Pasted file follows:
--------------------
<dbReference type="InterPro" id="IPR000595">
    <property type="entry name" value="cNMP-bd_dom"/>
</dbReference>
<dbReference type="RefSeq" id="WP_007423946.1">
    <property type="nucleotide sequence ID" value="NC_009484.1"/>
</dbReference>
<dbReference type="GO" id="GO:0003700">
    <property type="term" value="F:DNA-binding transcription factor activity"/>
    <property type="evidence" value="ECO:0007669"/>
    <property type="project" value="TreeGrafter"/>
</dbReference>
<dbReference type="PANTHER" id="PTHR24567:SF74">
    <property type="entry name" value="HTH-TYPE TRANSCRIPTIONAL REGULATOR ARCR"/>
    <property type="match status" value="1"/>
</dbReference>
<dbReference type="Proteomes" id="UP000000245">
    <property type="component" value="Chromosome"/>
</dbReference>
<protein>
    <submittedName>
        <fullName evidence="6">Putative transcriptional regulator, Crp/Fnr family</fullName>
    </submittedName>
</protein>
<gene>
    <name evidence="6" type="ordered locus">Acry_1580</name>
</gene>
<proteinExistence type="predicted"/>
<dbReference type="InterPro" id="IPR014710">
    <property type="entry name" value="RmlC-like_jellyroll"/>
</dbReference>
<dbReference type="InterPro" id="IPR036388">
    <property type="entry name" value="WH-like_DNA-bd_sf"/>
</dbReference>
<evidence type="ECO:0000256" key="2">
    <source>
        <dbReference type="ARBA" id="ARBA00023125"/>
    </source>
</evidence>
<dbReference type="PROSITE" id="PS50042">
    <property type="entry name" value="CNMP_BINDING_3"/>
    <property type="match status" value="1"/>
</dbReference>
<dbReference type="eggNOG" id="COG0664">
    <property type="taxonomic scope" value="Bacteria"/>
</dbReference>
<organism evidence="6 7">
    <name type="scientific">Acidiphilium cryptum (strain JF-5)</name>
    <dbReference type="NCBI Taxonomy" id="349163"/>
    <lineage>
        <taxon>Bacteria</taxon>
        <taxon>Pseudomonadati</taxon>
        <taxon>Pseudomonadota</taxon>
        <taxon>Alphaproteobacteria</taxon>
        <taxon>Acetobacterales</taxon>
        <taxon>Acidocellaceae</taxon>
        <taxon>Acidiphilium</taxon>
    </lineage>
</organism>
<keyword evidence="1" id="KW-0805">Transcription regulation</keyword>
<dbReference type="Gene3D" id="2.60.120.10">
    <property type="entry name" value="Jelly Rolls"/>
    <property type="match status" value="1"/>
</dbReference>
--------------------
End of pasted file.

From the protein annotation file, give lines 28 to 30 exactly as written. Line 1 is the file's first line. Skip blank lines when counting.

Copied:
<dbReference type="InterPro" id="IPR014710">
    <property type="entry name" value="RmlC-like_jellyroll"/>
</dbReference>